The twindemic threat- when COVID-19 and Influenza cross paths.

A twindemic refers to the possibility of a severe flu season coinciding with a surge in COVID-19 cases. Healthcare providers are concerned that the medical system will be overloaded trying to care for both COVID-19 and flu patients at once. While a vaccine for the COVID-19 is being heavily researched by several companies at this time, there is no confirmed date for the release of a coronavirus vaccine. Conversely, the influenza vaccine is readily available on an annual basis. The medical community is strongly encouraging the public to get the influenza vaccine this season, so as to lower the risk of infection overall. This will also lower the risk of spread of the influenza virus, and lower

Diabetes and weight loss during the pandemic

The general population, as a whole, is dealing with a surprising “side effect” of the current pandemic: unexpected weight gain. Many people are reporting gains of 10-15 pounds, jokingly referred to as the “quarantine 15”. This unintentional gain is most likely due to the disruption in our daily routine habits, and can have a negative effect on one’s overall health and well-being. For persons with diabetes or other chronic health conditions (such as heart failure, high blood pressure), this weight gain can adversely affect both blood glucose and blood pressure readings. Take time now to address your current daily routine and figure out the best ways to incorporate lifestyle changes that will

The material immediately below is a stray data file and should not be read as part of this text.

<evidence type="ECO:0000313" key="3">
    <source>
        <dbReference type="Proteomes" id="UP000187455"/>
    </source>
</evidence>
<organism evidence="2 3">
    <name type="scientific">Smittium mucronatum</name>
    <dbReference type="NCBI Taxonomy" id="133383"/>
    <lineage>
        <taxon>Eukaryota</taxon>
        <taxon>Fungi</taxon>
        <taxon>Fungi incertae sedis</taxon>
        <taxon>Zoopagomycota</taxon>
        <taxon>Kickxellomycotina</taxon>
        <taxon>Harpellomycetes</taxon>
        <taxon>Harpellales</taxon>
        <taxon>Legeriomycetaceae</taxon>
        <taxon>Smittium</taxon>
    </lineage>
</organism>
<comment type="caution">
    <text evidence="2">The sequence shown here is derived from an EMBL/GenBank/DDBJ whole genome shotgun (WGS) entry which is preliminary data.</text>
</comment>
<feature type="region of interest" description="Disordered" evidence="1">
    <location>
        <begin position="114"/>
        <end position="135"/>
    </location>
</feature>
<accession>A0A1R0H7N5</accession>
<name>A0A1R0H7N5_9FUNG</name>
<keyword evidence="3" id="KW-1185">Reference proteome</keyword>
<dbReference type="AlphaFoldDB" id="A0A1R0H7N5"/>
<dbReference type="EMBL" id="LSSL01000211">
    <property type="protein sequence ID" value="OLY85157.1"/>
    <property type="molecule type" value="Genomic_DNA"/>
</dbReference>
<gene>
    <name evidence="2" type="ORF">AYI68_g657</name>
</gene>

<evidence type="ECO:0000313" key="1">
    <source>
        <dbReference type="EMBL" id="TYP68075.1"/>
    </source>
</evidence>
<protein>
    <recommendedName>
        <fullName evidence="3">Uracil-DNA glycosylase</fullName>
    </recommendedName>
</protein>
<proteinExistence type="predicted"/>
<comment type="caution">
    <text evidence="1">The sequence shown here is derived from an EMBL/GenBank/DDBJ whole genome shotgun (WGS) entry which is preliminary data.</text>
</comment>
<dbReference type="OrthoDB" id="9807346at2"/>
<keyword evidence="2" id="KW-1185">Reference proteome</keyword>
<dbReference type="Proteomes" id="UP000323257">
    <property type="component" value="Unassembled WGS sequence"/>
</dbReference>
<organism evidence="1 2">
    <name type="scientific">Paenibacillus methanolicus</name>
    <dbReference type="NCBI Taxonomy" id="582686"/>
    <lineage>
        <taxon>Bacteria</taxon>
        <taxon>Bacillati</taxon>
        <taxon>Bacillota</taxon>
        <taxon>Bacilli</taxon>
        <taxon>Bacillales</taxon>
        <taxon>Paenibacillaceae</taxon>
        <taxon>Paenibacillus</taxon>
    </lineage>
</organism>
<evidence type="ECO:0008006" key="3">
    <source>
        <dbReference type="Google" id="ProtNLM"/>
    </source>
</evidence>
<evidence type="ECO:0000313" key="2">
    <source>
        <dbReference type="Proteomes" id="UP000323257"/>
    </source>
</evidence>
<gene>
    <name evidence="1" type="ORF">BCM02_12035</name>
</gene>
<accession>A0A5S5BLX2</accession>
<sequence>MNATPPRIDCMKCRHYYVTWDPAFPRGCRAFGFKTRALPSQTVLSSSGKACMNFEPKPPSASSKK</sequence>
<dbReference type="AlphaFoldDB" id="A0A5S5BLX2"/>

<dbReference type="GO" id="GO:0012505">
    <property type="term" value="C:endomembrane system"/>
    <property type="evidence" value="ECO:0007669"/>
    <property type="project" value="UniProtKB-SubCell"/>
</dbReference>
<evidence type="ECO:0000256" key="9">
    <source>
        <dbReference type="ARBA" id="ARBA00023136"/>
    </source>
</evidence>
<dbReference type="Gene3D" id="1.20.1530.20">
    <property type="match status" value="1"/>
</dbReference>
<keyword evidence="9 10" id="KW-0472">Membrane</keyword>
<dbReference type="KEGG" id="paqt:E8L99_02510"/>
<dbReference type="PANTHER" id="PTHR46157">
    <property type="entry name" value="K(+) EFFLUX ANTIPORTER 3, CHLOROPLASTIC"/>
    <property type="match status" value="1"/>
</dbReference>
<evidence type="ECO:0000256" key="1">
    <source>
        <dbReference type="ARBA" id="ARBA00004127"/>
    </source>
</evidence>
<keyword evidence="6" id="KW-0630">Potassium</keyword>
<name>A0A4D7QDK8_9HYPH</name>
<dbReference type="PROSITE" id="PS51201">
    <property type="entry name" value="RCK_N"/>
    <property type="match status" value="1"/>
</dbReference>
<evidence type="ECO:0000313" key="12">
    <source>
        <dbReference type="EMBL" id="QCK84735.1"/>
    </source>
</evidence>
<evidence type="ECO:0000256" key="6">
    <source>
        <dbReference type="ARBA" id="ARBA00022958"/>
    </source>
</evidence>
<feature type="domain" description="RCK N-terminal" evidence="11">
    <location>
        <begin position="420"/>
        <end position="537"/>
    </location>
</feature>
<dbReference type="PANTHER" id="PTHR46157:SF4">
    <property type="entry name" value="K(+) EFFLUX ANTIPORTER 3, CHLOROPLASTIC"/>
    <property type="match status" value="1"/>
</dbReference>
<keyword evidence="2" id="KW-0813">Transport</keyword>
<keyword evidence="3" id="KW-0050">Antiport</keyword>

Diabetes and Heart Failure

According to the American Heart Association (www.heart.org), “People who have Type 2 diabetes, characterized by elevated blood sugar levels, are two to four times more likely to develop heart failure than someone without diabetes”. Furthermore, it is believed that the chronic medical condition known as heart failure may also be a risk factor for diabetes. Medical care must focus on both conditions simultaneously to maximize the overall quality of health while lowering risk factors and long-term complications. Type 2 diabetes is currently considered a global epidemic. In the United States alone an estimated 30 million people had diabetes as of 2015. By the year 2035, diabetes is expected to a

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